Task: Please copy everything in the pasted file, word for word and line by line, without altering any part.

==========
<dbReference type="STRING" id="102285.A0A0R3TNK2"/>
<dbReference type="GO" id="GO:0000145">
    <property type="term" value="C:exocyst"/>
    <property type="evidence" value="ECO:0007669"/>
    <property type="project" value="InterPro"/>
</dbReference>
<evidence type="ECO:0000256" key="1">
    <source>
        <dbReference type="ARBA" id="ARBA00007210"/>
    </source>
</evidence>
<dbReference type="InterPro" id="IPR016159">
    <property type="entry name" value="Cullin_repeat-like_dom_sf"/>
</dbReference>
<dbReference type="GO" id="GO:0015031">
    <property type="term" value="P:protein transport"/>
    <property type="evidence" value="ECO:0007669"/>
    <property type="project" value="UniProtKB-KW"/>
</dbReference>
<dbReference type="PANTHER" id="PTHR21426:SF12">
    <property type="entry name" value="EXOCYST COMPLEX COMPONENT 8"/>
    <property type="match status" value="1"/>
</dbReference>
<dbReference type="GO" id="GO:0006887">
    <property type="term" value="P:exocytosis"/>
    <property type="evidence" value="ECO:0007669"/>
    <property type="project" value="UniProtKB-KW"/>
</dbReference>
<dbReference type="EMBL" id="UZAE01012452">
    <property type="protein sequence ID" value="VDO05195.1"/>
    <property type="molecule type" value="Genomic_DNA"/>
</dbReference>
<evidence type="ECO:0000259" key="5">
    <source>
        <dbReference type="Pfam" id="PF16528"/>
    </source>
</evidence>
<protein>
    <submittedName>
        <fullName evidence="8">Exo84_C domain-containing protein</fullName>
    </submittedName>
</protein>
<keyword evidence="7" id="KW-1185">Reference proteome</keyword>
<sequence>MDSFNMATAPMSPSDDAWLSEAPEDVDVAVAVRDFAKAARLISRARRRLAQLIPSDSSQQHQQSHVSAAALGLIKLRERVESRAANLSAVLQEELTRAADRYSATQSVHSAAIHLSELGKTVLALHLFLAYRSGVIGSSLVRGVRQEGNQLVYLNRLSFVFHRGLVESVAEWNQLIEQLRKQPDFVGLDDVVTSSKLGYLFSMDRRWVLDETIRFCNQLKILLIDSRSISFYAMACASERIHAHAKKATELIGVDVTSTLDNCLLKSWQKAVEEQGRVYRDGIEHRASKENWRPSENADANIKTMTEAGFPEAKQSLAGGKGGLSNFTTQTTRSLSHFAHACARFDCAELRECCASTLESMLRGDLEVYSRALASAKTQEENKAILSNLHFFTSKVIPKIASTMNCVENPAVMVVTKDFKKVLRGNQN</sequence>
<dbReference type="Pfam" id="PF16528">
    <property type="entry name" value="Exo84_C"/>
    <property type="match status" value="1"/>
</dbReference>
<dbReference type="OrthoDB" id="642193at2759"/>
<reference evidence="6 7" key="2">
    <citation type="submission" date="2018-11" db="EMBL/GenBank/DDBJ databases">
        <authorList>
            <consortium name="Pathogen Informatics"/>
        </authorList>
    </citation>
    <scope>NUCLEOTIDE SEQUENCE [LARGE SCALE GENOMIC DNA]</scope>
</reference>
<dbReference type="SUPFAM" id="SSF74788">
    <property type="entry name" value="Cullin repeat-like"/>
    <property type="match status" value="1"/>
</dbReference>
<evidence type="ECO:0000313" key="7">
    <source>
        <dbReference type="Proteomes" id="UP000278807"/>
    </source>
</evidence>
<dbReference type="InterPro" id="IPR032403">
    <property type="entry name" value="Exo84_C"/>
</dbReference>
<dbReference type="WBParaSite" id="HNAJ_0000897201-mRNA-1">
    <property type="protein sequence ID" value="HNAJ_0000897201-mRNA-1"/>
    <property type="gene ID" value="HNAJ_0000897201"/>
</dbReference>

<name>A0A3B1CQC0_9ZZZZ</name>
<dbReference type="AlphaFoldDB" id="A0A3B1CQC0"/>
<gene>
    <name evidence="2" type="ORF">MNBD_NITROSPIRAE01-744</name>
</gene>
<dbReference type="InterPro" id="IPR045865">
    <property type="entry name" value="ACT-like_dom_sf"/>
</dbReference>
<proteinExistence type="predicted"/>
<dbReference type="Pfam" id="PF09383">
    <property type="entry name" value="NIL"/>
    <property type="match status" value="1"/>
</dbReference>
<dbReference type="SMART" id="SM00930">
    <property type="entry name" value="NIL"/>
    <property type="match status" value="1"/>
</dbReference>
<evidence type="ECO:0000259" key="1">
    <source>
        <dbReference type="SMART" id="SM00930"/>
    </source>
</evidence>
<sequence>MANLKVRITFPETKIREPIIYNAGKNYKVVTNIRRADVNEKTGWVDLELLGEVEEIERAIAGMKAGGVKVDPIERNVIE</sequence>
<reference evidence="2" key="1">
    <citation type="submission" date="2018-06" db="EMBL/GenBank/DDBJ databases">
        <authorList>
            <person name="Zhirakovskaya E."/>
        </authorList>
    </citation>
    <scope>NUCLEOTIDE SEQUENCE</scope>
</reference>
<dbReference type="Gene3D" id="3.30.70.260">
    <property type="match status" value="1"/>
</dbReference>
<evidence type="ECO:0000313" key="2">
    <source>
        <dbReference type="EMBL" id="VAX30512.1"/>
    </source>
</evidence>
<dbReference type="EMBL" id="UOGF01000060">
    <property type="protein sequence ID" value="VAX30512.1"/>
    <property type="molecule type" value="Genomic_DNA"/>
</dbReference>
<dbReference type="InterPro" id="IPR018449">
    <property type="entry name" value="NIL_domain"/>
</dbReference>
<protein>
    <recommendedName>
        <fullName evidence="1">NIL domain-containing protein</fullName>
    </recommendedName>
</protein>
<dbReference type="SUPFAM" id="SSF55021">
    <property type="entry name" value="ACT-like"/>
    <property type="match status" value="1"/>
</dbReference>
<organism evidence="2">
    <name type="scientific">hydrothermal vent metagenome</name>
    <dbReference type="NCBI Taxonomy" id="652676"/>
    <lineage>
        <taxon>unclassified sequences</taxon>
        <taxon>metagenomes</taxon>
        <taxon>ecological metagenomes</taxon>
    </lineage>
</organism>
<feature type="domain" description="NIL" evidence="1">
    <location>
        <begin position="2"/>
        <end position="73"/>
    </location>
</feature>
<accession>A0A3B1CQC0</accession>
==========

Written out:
<dbReference type="STRING" id="102285.A0A0R3TNK2"/>
<dbReference type="GO" id="GO:0000145">
    <property type="term" value="C:exocyst"/>
    <property type="evidence" value="ECO:0007669"/>
    <property type="project" value="InterPro"/>
</dbReference>
<evidence type="ECO:0000256" key="1">
    <source>
        <dbReference type="ARBA" id="ARBA00007210"/>
    </source>
</evidence>
<dbReference type="InterPro" id="IPR016159">
    <property type="entry name" value="Cullin_repeat-like_dom_sf"/>
</dbReference>
<dbReference type="GO" id="GO:0015031">
    <property type="term" value="P:protein transport"/>
    <property type="evidence" value="ECO:0007669"/>
    <property type="project" value="UniProtKB-KW"/>
</dbReference>
<dbReference type="PANTHER" id="PTHR21426:SF12">
    <property type="entry name" value="EXOCYST COMPLEX COMPONENT 8"/>
    <property type="match status" value="1"/>
</dbReference>
<dbReference type="GO" id="GO:0006887">
    <property type="term" value="P:exocytosis"/>
    <property type="evidence" value="ECO:0007669"/>
    <property type="project" value="UniProtKB-KW"/>
</dbReference>
<dbReference type="EMBL" id="UZAE01012452">
    <property type="protein sequence ID" value="VDO05195.1"/>
    <property type="molecule type" value="Genomic_DNA"/>
</dbReference>
<evidence type="ECO:0000259" key="5">
    <source>
        <dbReference type="Pfam" id="PF16528"/>
    </source>
</evidence>
<protein>
    <submittedName>
        <fullName evidence="8">Exo84_C domain-containing protein</fullName>
    </submittedName>
</protein>
<keyword evidence="7" id="KW-1185">Reference proteome</keyword>
<sequence>MDSFNMATAPMSPSDDAWLSEAPEDVDVAVAVRDFAKAARLISRARRRLAQLIPSDSSQQHQQSHVSAAALGLIKLRERVESRAANLSAVLQEELTRAADRYSATQSVHSAAIHLSELGKTVLALHLFLAYRSGVIGSSLVRGVRQEGNQLVYLNRLSFVFHRGLVESVAEWNQLIEQLRKQPDFVGLDDVVTSSKLGYLFSMDRRWVLDETIRFCNQLKILLIDSRSISFYAMACASERIHAHAKKATELIGVDVTSTLDNCLLKSWQKAVEEQGRVYRDGIEHRASKENWRPSENADANIKTMTEAGFPEAKQSLAGGKGGLSNFTTQTTRSLSHFAHACARFDCAELRECCASTLESMLRGDLEVYSRALASAKTQEENKAILSNLHFFTSKVIPKIASTMNCVENPAVMVVTKDFKKVLRGNQN</sequence>
<dbReference type="Pfam" id="PF16528">
    <property type="entry name" value="Exo84_C"/>
    <property type="match status" value="1"/>
</dbReference>
<dbReference type="OrthoDB" id="642193at2759"/>
<reference evidence="6 7" key="2">
    <citation type="submission" date="2018-11" db="EMBL/GenBank/DDBJ databases">
        <authorList>
            <consortium name="Pathogen Informatics"/>
        </authorList>
    </citation>
    <scope>NUCLEOTIDE SEQUENCE [LARGE SCALE GENOMIC DNA]</scope>
</reference>
<dbReference type="SUPFAM" id="SSF74788">
    <property type="entry name" value="Cullin repeat-like"/>
    <property type="match status" value="1"/>
</dbReference>
<evidence type="ECO:0000313" key="7">
    <source>
        <dbReference type="Proteomes" id="UP000278807"/>
    </source>
</evidence>
<dbReference type="InterPro" id="IPR032403">
    <property type="entry name" value="Exo84_C"/>
</dbReference>
<dbReference type="WBParaSite" id="HNAJ_0000897201-mRNA-1">
    <property type="protein sequence ID" value="HNAJ_0000897201-mRNA-1"/>
    <property type="gene ID" value="HNAJ_0000897201"/>
</dbReference>

<name>A0A3B1CQC0_9ZZZZ</name>
<dbReference type="AlphaFoldDB" id="A0A3B1CQC0"/>
<gene>
    <name evidence="2" type="ORF">MNBD_NITROSPIRAE01-744</name>
</gene>
<dbReference type="InterPro" id="IPR045865">
    <property type="entry name" value="ACT-like_dom_sf"/>
</dbReference>
<proteinExistence type="predicted"/>
<dbReference type="Pfam" id="PF09383">
    <property type="entry name" value="NIL"/>
    <property type="match status" value="1"/>
</dbReference>
<dbReference type="SMART" id="SM00930">
    <property type="entry name" value="NIL"/>
    <property type="match status" value="1"/>
</dbReference>
<evidence type="ECO:0000259" key="1">
    <source>
        <dbReference type="SMART" id="SM00930"/>
    </source>
</evidence>
<sequence>MANLKVRITFPETKIREPIIYNAGKNYKVVTNIRRADVNEKTGWVDLELLGEVEEIERAIAGMKAGGVKVDPIERNVIE</sequence>
<reference evidence="2" key="1">
    <citation type="submission" date="2018-06" db="EMBL/GenBank/DDBJ databases">
        <authorList>
            <person name="Zhirakovskaya E."/>
        </authorList>
    </citation>
    <scope>NUCLEOTIDE SEQUENCE</scope>
</reference>
<dbReference type="Gene3D" id="3.30.70.260">
    <property type="match status" value="1"/>
</dbReference>
<evidence type="ECO:0000313" key="2">
    <source>
        <dbReference type="EMBL" id="VAX30512.1"/>
    </source>
</evidence>
<dbReference type="EMBL" id="UOGF01000060">
    <property type="protein sequence ID" value="VAX30512.1"/>
    <property type="molecule type" value="Genomic_DNA"/>
</dbReference>
<dbReference type="InterPro" id="IPR018449">
    <property type="entry name" value="NIL_domain"/>
</dbReference>
<protein>
    <recommendedName>
        <fullName evidence="1">NIL domain-containing protein</fullName>
    </recommendedName>
</protein>
<dbReference type="SUPFAM" id="SSF55021">
    <property type="entry name" value="ACT-like"/>
    <property type="match status" value="1"/>
</dbReference>
<organism evidence="2">
    <name type="scientific">hydrothermal vent metagenome</name>
    <dbReference type="NCBI Taxonomy" id="652676"/>
    <lineage>
        <taxon>unclassified sequences</taxon>
        <taxon>metagenomes</taxon>
        <taxon>ecological metagenomes</taxon>
    </lineage>
</organism>
<feature type="domain" description="NIL" evidence="1">
    <location>
        <begin position="2"/>
        <end position="73"/>
    </location>
</feature>
<accession>A0A3B1CQC0</accession>